Saving Faces: The History of Plastic Surgery

Saving Faces: The History of Plastic Surgery

When you hear plastic surgery mentioned, likely the first associations that come to mind are face lifts, breast augmentation, and tummy tucks. However, plastic surgery is much more than just aesthetic changes in appearance. Most plastic surgery involves restoring form and function to damaged tissue. The adjective “plastic” has a Greek origin which means to reshape or sculpt malleable flesh. While the term “plastic surgery” first appeared in 1839, the practice has been around for thousands of years.

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From the Old Kingdom of Ancient Egypt to India and the Middle East, reconstruction surgeries such as to repair a broken nose occurred perhaps as early as 2500 BC if not before, depending on the age and authorship of a papyrus text describing the procedure. Ancient Egyptians would alter the bodies of dead pharaohs to ensure they were recognized in the afterlife. Among those to have such procedures were Ramses II whose nose was augmented, and Queen Nunjmet, whose cheeks and belly were stuffed with bandages in a manner such as implants might be used for today.


Walter Yeo, a World War I era plastic surgery patient.

Ancient Greeks developed plastic surgery techniques, which were later learned and practiced by the Ancient Romans. In a culture which included getting nude in front of others to bathe, the Romans had a reason to be self-conscious of how their bodies looked. The human body was revered in Ancient Roman culture, and any abnormalities, especially those of the genitalia, created public shame. Romans were also particularly shamed by scars on the back, which could indicate cowardice in battle or beatings as a slave. Some slaves may have sought to have their brands removed through plastic surgery, and gladiators sought to have lost noses and ears repaired as best a surgeon could manage.

Even the modern uses for plastic surgery, such as cosmetic breast enhancement, got their start earlier than a person might suspect. Believe it or not, breast augmentation was first developed around 1899 and consisted of injecting the breasts with beeswax, paraffin, or vegetable oil. Of course these methods caused adverse health effects and likely a few deaths. Even later versions of breast implants using encapsulated silicon have caused health concerns and lost FDA approval in the past few decades. Cosmetic surgery in and of itself often gives the field of plastic surgery a very public black eye even now, as such procedures are commonly associated with narcissism and vanity, and are portrayed as doctors subjecting patients to unnecessary medical risk.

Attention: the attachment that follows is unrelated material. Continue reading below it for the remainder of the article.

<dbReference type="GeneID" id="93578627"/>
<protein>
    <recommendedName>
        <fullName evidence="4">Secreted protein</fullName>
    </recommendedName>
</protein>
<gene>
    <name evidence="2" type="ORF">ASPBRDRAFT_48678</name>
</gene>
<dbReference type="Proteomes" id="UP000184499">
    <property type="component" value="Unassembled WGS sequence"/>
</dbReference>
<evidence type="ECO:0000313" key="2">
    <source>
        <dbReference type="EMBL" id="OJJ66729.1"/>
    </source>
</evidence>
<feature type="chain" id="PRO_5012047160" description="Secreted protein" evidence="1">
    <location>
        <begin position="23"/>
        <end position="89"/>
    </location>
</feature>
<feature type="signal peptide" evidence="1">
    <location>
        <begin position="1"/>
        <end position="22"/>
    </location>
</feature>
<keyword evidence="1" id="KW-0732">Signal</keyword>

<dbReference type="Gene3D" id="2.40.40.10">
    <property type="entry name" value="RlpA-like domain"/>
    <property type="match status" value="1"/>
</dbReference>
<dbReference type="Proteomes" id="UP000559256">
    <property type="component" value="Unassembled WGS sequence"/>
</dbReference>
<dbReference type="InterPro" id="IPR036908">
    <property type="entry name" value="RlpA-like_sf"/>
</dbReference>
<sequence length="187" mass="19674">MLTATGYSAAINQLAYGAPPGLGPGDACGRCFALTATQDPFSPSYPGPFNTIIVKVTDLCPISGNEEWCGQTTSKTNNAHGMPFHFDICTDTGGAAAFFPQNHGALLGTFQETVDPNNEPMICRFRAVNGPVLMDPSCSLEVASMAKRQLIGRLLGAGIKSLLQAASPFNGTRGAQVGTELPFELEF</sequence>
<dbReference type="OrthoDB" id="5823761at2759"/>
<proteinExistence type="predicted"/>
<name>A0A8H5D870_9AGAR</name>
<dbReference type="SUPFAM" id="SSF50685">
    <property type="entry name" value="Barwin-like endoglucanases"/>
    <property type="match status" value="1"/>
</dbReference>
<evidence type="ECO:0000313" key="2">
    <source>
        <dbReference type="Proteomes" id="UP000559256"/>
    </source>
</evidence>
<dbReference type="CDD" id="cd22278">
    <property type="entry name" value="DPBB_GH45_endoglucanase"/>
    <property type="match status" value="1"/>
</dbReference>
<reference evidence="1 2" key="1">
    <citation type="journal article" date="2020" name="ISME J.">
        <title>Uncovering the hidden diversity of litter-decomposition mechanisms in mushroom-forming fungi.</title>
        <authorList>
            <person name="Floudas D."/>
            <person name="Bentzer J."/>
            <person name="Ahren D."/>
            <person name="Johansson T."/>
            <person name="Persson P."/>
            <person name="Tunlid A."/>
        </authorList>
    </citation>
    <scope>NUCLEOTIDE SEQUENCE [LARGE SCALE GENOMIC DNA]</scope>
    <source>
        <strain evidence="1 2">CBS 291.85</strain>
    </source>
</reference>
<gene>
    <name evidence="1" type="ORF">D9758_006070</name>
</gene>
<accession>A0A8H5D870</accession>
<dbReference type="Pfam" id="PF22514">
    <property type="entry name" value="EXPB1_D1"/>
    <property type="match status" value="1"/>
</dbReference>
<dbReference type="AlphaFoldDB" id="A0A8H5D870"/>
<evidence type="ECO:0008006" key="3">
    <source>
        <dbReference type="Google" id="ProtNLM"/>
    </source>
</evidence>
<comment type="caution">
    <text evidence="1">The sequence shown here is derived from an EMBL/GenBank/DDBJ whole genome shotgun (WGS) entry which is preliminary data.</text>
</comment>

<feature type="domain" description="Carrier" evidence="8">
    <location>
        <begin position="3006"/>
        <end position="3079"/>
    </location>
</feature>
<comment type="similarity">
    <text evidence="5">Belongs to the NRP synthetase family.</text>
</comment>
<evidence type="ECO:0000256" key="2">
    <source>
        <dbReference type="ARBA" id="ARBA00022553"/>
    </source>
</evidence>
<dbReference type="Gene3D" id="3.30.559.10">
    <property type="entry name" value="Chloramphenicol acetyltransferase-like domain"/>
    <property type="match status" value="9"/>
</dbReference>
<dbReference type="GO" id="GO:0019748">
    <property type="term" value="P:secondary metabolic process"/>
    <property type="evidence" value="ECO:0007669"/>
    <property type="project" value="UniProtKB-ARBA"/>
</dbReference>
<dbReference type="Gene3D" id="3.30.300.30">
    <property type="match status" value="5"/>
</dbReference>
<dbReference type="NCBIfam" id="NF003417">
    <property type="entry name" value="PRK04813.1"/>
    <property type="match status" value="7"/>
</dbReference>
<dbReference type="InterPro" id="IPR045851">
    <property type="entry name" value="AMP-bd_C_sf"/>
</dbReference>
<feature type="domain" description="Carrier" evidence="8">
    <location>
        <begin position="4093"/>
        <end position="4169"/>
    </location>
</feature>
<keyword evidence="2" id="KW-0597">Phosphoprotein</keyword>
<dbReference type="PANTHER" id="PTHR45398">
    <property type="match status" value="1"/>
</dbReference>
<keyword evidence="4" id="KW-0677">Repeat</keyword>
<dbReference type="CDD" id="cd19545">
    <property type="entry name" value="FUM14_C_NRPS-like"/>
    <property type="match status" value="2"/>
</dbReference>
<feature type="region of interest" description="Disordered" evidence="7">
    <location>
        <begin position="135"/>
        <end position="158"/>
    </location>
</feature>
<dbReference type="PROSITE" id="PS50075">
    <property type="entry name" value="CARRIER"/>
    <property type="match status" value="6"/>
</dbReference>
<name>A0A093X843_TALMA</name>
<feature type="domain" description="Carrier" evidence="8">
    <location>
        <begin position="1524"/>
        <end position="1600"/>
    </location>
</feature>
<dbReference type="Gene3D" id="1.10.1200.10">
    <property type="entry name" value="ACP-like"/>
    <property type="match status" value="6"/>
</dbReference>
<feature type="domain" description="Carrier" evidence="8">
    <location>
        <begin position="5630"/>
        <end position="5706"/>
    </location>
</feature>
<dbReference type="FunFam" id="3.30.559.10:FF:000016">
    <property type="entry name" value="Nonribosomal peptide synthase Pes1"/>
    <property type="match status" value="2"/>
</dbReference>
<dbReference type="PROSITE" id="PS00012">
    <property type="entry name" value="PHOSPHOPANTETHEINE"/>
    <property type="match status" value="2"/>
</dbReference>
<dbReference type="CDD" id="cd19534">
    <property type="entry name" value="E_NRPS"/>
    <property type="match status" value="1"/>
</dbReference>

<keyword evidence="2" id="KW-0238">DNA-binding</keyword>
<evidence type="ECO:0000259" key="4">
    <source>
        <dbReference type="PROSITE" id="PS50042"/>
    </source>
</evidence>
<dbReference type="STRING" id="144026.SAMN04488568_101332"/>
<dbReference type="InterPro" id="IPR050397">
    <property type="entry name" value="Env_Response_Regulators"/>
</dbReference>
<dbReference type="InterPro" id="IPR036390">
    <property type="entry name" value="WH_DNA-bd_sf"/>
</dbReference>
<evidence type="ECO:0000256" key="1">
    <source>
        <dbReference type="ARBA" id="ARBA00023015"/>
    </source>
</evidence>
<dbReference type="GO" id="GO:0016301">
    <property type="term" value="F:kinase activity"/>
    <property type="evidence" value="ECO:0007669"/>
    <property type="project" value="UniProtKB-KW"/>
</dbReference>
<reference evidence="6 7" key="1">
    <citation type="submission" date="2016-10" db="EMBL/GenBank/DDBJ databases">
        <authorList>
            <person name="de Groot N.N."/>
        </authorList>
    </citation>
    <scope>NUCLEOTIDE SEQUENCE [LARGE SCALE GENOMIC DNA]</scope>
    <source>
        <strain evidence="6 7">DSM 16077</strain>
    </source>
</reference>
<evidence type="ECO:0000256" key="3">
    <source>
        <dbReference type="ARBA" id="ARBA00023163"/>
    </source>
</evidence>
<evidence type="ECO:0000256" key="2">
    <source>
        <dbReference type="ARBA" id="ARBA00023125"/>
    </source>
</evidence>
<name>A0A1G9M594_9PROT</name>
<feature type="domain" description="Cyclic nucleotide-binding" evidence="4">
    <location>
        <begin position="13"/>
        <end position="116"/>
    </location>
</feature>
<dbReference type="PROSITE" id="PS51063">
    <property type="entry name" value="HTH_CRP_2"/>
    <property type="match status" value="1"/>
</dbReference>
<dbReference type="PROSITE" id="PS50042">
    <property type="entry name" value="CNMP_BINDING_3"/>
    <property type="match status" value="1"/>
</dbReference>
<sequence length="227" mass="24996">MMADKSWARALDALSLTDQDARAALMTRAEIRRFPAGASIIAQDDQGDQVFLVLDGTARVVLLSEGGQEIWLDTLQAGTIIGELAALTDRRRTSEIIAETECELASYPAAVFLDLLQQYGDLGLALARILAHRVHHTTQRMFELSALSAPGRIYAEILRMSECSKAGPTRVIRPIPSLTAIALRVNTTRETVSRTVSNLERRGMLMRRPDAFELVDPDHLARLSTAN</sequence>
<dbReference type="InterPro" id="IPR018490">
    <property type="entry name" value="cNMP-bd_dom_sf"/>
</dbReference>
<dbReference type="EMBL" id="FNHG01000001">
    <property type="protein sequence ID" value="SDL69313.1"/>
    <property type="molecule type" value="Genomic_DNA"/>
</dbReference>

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But an indisputably positive purpose for the skills of plastic surgeons is reconstruction surgery performed on soldiers who have been disfigured in war. A man considered to be a founding father of modern plastic surgery was Dr. Varaztad Kazanjian, an Armenian immigrant to the United States who was a dentist, an oral surgeon, and became the first Professor of Plastic Surgery at Harvard Medical School. His techniques for reconstructing the faces of World War I soldiers who received disfiguring facial wounds on the battlefields of France led to international fame and a successful career.

Another surgeon who has been called a founder of plastic surgery is Sir Harold Gillies, a British surgeon who is credited as the first surgeon to use skin grafts from undamaged areas of the body. Mr. Walter Yeo, a gunnery warrant officer serving on the HMS Warspite, is credited as being the very first person to successfully receive modern plastic surgery when he was treated by Gillies in 1917. Yeo’s face was badly disfigured during the Battle of Jutland in World War I. The Daily Mail newspaper in the UK ran an article on Mr. Yeo in April 2014 which also announced that researchers are searching for surviving relatives of Mr. Yeo to gain more information about the long-term results of the surgery performed by Sir Gillies.

Bottom Line

Plastic surgery has been around since ancient times, with the modern understanding of plastic surgery largely developing during treatment of wounded soldiers in World War I.

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Randal A. Burd Jr. is a freelance writer, educator, and poet from Missouri. He is also a Kentucky Colonel and a genealogy enthusiast.

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